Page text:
Note: pictures can take up a lot of memory. You can compress them to save space without losing much quality. After you’ve inserted the pictures, select one, then in the “picture format” menu, near the left side of the screen, you’ll see a number of options. See the one in the top right of this image that’s a picture with 4 little triangles pointing at each corner? Click on that to compress images. Unclick the box that says “apply only to this picture” and choose “web” or “print” resolution.
Adding Audio and Video
Lots of people just share videos straight from YouTube or Vimeo or wherever. Some people will “insert online video” into their PowerPoint presentation. This links to a video online and plays it from the web at that point in the presentation. I DON’T recommend this… if that website is down, or your signal gets interrupted, or ads play or whatever, it can get really awkward. I highly recommend downloading videos and inserting them into your PowerPoint.
Downloading what you need
If you want to download videos from YouTube, YTD downloader is a free software program that enables you to do that easily. Please be aware of copyright law and consider whether you are legally able to use that content for your purposes. If I want to edit the recordings, I use VideoPad, but that may be more advanced than you need.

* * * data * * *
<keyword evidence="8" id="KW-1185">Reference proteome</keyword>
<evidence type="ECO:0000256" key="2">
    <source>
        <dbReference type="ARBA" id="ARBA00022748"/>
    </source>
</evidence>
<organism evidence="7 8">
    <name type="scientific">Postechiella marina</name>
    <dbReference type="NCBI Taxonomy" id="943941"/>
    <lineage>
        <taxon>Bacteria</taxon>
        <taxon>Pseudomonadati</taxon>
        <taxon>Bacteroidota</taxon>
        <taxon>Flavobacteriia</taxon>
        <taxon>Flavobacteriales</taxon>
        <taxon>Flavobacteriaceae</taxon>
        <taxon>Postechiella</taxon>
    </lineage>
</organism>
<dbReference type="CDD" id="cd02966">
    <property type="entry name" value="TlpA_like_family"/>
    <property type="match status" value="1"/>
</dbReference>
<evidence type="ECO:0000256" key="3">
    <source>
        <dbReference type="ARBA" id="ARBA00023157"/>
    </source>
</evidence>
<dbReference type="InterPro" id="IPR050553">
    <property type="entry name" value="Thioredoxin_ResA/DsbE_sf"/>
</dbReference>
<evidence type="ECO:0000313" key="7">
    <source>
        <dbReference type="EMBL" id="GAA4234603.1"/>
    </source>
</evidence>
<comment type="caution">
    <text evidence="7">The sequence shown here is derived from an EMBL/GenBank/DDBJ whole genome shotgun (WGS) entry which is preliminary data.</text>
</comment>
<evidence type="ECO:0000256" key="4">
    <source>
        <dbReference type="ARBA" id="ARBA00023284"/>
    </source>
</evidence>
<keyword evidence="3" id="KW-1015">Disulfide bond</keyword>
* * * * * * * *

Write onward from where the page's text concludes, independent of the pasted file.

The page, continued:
You may be working with a team that is storing items on Google Drive (or another cloud storage system). I think it works best to create the slide show on your computer, and then upload it to google drive when you’re done with it. That does mean if you’re using google drive that you may first have to download audio/videos from google drive or elsewhere on the internet on onto your computer, insert them into the video, and then re-upload the files to google drive when you’re done.
Gathering Recordings in one place
Make sure that you have saved all the video you will use in a presentation IN THE SAME FOLDER as where you’ve saved the presentation. With the audio, the location doesn’t really matter, because with audio, we’re actually putting a copy of the recording inside the slide deck. With the video, we are only putting a LINK to the video in the slide deck. If we insert the whole video in the slide deck, it becomes a massive file and has problems loading.
If you’ll upload your work to google drive for someone else to use, make sure that all the videos are uploaded to the SAME FOLDER as the presentation they’re associated with.
Inserting audio recordings (.mp3)